4. Structuring your course Copy

Would you like to listen to this topic?

This topic is about the actual course content. It will cover structure, length (word count), words/video/imagery and including exercises to get course participants engaged. I’ll share the various options for feedback or whether you’d like it to be a self-paced course, to minimise your involvement.

People have paid for your online course because they want information – and lots of it. They want you to tell them everything you know on this subject. But it’s important that it’s structured so that the modules flow from one to the next, and that the content is digestible rather than overwhelming.

For this course, as you’ve probably noticed, there are modules and topics. I thought about the four main areas that I needed to cover in this course and divided it like this:

Module 1: What should my course be about?

Module 2: How do I create the content?

Module 3: Where and how should I host my online course?

Module 4: How do I sell spaces?

Then within each module, there are different topics. Some modules will have more topics than others, depending on how much information there is. For this course, module 1 simply needed to cover the subject of your course and what it should be called. This module, however, will have more topics.

So once you’ve decided on the subject of your course and the name, think about the modules; the main areas you need to cover. And once you’ve got them down, go into more detail. How can you divide up each module into bitesized topics?

Tip:

You have to assume that people will enrol with very little knowledge so think back to the basics – how did you learn this subject? Really break it down. Imagine you’re starting completely afresh: where would you begin? What information would you need?

And if you’re still unsure about how to divide your course into the main modules, ask someone else. It doesn’t matter whether they know your subject well or have never before considered it. A fresh perspective can be really useful.

In the next module, I’ll explain in detail how I hosted my first course. It was very basic. But in terms of structure, I had one page on my WordPress website per module and I divided this into sub-categories. So for module 1 of my ‘DIY PR’ course, the title was:

1. Finding your story

And sub-headers included:

  • Some questions to get you thinking…
  • My story
  • Other freelancers and business owners’ PR stories

You might use your existing website to host your course, as I did initially, or have a new one built – as I did once I’d proved that this was worth investing in.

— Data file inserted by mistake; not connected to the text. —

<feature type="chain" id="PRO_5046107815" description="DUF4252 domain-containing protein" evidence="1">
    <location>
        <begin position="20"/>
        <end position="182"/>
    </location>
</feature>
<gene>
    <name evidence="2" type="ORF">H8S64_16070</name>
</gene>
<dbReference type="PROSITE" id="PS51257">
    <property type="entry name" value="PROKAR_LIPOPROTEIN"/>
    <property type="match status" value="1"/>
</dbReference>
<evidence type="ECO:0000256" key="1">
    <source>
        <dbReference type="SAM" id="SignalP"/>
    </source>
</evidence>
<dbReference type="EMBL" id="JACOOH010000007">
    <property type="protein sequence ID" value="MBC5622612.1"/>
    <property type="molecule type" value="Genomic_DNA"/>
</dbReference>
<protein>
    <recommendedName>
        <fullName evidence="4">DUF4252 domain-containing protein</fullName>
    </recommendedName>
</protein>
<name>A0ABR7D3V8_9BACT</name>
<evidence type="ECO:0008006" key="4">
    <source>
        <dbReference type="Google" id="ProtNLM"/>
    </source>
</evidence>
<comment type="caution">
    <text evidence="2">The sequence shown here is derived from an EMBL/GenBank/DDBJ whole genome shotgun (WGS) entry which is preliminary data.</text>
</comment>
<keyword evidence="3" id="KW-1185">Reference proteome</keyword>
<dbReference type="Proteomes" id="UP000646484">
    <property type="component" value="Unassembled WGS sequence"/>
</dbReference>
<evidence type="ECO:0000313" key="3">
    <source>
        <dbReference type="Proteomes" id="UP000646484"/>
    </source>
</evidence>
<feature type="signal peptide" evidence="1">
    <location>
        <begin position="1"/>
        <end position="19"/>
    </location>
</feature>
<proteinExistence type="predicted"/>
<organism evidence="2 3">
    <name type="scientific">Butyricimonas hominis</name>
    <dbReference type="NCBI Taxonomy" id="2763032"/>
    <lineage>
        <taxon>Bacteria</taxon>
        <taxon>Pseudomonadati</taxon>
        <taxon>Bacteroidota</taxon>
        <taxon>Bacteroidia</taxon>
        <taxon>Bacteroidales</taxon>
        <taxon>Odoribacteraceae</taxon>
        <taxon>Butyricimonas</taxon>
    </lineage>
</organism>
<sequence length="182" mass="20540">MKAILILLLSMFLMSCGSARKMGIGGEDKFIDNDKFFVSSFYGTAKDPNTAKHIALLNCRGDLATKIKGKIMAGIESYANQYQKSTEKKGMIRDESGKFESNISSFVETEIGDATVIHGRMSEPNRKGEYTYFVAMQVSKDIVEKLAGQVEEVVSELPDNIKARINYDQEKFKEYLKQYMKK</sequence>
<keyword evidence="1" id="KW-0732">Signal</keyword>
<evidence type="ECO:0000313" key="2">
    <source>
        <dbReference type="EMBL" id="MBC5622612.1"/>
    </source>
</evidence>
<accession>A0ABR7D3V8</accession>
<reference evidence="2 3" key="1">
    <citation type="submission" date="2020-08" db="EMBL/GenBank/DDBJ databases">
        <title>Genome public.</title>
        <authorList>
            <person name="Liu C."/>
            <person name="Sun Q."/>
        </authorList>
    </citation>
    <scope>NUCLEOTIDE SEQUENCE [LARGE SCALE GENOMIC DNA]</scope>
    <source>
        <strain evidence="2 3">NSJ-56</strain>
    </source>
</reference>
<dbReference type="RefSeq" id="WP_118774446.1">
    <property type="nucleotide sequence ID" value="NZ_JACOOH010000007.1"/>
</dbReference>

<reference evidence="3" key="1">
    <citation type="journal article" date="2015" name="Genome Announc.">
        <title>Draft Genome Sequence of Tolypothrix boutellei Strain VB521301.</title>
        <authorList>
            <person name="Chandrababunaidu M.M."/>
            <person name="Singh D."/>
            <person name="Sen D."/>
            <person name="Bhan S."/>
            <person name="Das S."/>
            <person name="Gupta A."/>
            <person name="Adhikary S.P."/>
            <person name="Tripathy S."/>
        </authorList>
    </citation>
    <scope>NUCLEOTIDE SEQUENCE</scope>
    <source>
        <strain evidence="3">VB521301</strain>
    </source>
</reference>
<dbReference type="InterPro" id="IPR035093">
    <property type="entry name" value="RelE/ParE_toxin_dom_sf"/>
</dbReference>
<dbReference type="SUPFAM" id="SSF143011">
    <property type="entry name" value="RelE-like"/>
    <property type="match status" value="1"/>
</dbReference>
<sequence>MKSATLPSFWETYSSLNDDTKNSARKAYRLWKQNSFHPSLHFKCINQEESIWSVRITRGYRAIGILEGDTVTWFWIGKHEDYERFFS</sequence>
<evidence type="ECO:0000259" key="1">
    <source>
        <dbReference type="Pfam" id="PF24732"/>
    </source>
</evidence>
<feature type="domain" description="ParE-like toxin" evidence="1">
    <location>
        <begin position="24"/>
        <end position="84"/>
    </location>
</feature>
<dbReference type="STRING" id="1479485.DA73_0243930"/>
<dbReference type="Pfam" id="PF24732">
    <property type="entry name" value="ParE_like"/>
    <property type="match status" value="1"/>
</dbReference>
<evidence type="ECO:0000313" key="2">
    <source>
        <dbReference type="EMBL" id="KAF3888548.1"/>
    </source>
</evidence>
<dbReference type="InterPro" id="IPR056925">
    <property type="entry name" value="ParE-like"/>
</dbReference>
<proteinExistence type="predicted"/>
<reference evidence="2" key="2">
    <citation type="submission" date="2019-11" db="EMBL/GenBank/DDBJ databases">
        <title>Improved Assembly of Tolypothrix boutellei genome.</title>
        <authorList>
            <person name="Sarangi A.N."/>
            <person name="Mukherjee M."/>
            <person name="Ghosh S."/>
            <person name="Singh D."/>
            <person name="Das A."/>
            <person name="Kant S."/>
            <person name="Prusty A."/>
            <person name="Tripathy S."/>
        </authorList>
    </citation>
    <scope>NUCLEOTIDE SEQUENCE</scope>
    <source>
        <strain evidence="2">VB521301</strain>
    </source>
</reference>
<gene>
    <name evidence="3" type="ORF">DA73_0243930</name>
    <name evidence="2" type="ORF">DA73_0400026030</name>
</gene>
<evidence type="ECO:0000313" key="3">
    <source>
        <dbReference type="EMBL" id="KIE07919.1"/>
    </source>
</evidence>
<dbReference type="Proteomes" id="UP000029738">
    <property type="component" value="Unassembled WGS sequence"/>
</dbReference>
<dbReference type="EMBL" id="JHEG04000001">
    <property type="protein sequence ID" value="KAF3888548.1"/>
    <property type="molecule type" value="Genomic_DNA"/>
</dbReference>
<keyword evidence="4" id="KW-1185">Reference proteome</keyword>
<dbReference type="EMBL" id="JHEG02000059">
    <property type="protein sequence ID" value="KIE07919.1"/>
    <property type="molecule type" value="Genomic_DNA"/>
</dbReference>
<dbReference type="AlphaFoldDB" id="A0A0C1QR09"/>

Or you could use a third party website to host them. There are some here. You can often sign up for free and then pay extra to unlock certain features; you might pay a monthly ‘hosting’ fee. Thinkific and Podia seem to be the most popular ones amongst people I speak to. 

Either way, make sure the content is broken up.

You can use one page of a website and separate the topics with different sub-headers that are in bold. Or if you have a more sophisticated set-up, course participants can move from one page to the next for a new topic, as you will on this course.

Make it interactive

Will you have an exercise included in each module? It can help to have something interactive: a task, challenge, exercise, homework. This engages the students and gets them putting some of what they’ve learned into action.

For my PR course, I have one exercise at the end of each module, which is about having a go at what I’ve just taught them. For module one, they learn about finding their PR story and the exercise is to go away and write up their story, using all the tips and advice I’ve shared.

For my Becoming your own Boss course, there are three to four exercises dotted throughout the modules. This course is about deciding what your freelance career or business should be so it requires more thinking and planning on their part, using the tools and exercises I’ve shared.

You’ll see that for this course, the exercises at the end of each module are directly related to the topics you’ve just covered. The idea being that you can consolidate all that you’ve learned by completing the exercises, rather than having to keep scrolling back through the notes for pointers.

Having a live element

Some online courses are run with a live element. This gives you a good reason to have a start date (and if you’re looking for a rush of sales, having a specific date the course starts will likely help with this).

So you get people signed up, you have a date that the course starts and perhaps each week, they can join you for a Facebook Live. Here, they can ask questions or just listen.

There is the issue of timing: people will have different schedules so may not be able to actually join Live. But there’s always the option of replays.

You’ll know whether running Live sessions feels right for you and your course.